Author + information
- Anthony Barron, PhDa,∗ (, )
- Darrel P. Francis, MAa,
- Jamil Mayet, MBA, MDa,b,
- Ralf Ewert, MDc,
- Anne Obst, PhDc,
- Mark Mason, MBBSd,
- Sarah Elkin, MBBS, MDb,
- Alun D. Hughes, MBBS, PhDe and
- Roland Wensel, MD, PhDa,f
- aInternational Centre for Circulatory Health, Imperial College London and Imperial College NHS Trust, London, England
- bSt Mary’s Hospital, Imperial College Healthcare NHS Trust, London, England
- cDepartment of Internal Medicine B-Cardiology, Intensive Care, Pulmonary Medicine and Infectious Diseases, University of Greifswald, Greifswald, Germany
- dHarefield Hospital, Royal Brompton and Harefield NHS Foundation Trust, London, England
- eInstitute of Cardiovascular Sciences, University College London, London, England
- fWatford General Hospital, West Herts NHS Trust, Hertfordshire, England
- ↵∗Reprint requests and correspondence:
Dr. Anthony Barron, International Centre for Circulatory Health, Imperial College London, 59 North Wharf Road, London W2 1LA, United Kingdom.
Objectives The study sought to compare the relative discrimination of various cardiopulmonary exercise testing (CPX) variables between cardiac and respiratory disease.
Background CPX testing is used in many cardiorespiratory diseases. However, discrimination of cardiac and respiratory dysfunction can be problematic. Anaerobic threshold (AT) and oxygen-uptake to work-rate relationship (VO2/WR slope) have been proposed as diagnostic of cardiac dysfunction, but multiple variables have not been compared.
Methods A total of 73 patients with chronic obstructive pulmonary disease (COPD) (n = 25), heart failure with reduced ejection fraction (HFrEF) (n = 40), or combined COPD and HFrEF (n = 8) were recruited and underwent CPX testing on a bicycle ergometer. Following a familiarization test, each patient underwent a personalized second test aiming for maximal exercise after ∼10 min. Measurements from this test were used to calculate area under the receiver-operator characteristic curve (AUC).
Results Peak VO2 was similar between the 2 principal groups (COPD 17.1 ± 4.6 ml/min/kg; HFrEF 16.4 ± 3.6 ml/min/kg). Breathing reserve (AUC: 0.91) and percent predicted oxygen uptake efficiency slope (OUES) (AUC: 0.87) had the greatest ability to discriminate between COPD and HFrEF. VO2/WR slope performed significantly worse (AUC: 0.68). VO2 at the AT did not discriminate (AUC for AT as percent predicted peak VO2: 0.56). OUES and breathing reserve remained strong discriminators when compared with an external cohort of healthy matched controls, and were comparable to B-type natriuretic peptide.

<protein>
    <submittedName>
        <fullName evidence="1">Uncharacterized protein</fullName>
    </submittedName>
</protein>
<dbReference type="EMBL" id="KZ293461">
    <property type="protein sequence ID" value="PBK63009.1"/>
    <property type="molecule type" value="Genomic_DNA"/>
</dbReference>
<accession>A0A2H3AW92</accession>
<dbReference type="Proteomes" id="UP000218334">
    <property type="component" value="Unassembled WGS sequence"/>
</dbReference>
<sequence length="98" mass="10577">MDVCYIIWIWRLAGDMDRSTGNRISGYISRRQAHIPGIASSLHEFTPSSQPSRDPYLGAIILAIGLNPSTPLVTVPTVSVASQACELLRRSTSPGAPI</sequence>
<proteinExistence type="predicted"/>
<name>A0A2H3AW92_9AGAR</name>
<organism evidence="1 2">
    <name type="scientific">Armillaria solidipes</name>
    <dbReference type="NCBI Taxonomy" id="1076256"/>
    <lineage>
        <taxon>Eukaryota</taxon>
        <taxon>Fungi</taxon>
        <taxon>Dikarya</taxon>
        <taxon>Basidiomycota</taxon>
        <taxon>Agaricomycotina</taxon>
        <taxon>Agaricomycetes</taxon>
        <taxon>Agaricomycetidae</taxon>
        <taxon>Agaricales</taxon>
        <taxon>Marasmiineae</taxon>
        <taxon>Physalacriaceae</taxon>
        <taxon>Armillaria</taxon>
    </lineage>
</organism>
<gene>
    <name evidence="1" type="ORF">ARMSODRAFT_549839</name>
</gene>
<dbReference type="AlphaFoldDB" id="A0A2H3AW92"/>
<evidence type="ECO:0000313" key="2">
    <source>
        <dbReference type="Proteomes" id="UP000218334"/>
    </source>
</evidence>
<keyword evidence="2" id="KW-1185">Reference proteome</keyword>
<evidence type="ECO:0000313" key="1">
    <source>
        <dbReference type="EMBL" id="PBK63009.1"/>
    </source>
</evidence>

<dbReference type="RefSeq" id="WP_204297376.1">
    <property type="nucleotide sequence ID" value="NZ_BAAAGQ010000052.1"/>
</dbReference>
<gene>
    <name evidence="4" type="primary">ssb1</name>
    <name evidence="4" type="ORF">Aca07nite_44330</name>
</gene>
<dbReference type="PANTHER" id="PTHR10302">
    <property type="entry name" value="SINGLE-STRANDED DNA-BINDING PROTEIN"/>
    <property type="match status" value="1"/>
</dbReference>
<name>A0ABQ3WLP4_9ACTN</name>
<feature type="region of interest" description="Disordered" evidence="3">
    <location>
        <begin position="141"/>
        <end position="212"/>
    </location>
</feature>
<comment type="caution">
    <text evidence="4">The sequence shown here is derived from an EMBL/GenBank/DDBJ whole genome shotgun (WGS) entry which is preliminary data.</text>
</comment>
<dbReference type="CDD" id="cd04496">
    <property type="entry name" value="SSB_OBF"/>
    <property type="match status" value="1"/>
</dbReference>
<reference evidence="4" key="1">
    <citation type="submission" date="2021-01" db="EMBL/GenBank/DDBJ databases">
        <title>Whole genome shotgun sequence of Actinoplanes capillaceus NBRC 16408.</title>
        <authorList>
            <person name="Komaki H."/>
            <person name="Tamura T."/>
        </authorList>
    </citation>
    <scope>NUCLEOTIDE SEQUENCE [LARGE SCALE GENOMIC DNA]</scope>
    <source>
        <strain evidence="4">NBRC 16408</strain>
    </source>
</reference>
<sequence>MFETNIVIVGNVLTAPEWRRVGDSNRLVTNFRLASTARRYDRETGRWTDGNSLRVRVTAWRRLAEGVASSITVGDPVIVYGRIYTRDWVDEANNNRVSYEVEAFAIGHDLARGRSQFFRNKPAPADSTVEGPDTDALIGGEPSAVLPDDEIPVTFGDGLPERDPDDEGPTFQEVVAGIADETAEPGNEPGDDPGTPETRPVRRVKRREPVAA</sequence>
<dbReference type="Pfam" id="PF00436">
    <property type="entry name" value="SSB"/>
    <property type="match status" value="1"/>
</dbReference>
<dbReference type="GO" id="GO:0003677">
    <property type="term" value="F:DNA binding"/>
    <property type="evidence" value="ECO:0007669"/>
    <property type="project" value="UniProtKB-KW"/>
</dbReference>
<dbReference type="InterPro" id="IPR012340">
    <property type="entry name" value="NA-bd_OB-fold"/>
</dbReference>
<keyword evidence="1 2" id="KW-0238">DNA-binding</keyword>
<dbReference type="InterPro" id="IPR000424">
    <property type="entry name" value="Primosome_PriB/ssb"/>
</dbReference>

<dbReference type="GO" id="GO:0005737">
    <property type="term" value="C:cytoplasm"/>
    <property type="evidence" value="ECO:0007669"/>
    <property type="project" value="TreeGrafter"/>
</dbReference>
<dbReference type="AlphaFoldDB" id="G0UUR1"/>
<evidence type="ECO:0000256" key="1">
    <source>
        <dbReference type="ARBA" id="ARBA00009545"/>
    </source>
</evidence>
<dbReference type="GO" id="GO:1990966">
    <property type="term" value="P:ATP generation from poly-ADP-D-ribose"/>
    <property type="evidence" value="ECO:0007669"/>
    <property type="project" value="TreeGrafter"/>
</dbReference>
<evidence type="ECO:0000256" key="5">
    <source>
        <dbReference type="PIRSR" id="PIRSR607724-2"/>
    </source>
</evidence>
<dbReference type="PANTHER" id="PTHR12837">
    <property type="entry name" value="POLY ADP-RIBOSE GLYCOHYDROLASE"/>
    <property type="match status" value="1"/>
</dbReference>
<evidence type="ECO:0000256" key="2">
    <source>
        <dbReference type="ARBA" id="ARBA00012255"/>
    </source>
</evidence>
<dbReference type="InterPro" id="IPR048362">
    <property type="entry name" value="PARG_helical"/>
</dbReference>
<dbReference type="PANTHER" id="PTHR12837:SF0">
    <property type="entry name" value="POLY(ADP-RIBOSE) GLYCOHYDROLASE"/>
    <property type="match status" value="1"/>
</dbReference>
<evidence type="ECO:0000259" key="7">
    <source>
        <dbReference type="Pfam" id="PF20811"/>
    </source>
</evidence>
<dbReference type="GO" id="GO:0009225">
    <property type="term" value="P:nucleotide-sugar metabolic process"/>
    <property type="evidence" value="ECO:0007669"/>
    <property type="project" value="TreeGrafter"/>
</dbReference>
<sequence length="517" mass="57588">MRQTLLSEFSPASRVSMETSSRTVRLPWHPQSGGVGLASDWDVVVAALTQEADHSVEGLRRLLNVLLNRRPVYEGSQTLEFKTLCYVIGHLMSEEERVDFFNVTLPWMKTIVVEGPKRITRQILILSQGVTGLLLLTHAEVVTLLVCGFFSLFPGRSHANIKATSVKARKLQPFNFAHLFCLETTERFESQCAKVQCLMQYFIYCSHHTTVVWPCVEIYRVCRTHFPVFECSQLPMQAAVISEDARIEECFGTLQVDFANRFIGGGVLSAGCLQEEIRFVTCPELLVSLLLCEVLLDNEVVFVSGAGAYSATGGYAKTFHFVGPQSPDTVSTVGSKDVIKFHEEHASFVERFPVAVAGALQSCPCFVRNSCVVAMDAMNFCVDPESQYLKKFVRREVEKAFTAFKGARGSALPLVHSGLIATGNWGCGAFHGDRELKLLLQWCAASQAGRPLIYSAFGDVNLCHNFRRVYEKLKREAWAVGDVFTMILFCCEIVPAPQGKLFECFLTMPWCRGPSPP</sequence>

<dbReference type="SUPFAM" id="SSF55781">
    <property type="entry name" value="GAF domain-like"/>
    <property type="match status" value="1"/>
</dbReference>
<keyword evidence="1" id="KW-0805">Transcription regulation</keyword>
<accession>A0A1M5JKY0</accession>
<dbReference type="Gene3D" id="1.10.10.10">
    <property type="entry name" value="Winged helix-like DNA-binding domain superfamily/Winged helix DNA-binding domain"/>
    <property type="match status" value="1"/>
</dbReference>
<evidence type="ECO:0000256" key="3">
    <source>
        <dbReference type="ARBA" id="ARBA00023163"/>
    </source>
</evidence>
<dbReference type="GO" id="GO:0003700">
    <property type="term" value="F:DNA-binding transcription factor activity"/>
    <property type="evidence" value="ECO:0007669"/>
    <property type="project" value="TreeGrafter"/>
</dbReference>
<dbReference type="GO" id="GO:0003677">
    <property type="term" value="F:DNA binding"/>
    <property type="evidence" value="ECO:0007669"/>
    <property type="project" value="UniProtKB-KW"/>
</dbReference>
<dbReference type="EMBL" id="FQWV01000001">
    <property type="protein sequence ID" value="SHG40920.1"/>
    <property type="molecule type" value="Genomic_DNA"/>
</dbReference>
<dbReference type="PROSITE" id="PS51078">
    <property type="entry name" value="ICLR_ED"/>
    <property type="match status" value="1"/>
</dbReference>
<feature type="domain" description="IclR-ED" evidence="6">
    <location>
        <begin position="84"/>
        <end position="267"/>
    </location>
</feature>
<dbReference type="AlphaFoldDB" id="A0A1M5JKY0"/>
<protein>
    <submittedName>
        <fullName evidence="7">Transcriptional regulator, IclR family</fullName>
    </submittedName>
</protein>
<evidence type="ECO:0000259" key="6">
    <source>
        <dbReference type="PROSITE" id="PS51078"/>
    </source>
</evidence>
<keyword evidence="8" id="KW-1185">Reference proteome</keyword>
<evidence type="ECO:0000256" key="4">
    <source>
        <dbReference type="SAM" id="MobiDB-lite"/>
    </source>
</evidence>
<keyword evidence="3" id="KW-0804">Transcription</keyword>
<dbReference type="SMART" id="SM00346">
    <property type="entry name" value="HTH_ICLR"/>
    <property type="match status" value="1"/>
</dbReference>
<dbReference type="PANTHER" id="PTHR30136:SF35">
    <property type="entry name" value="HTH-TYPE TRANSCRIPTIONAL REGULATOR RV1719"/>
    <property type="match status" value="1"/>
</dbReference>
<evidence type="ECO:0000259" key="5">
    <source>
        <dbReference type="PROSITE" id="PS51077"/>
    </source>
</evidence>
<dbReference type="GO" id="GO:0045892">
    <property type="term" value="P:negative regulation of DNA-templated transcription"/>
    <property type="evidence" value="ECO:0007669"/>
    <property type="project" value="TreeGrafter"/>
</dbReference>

Conclusions Breathing reserve and OUES discriminate heart failure from COPD. Despite it being considered an important determinant of cardiac dysfunction, the AT could not discriminate these typical clinical populations while the VO2/WR slope showed poor to moderate discriminant ability. (Identifying an Ideal Cardiopulmonary Exercise Test Parameter [PVA]; NCT01162083)
- cardiopulmonary exercise testing
- chronic heart failure
- exercise physiology
- obstructive pulmonary disease
Cardiopulmonary exercise testing (CPX) is recommended for the identification of the key-limiting organ in a patient presenting with exercise intolerance or dyspnea (1). Most diagnostic algorithms are similar (2–5): peak oxygen uptake (VO2) is used to determine the extent of limitation and the combination of anaerobic threshold (AT) and breathing reserve (BR) is used to determine cause. A BR cutoff of 30% and an AT cutoff of 40% of predicted peak VO2 have typically been used to discriminate between respiratory and cardiac limitation respectively. However, it may be difficult to establish etiology if abnormalities in cardiac and respiratory function coexist (6). BR, measured at peak (7) or AT (8), discriminates patients with known respiratory disease from healthy adults and those with heart disease, in small, selective studies. These results have not been replicated in independent samples, these studies employed small sample sizes and participants were highly selected.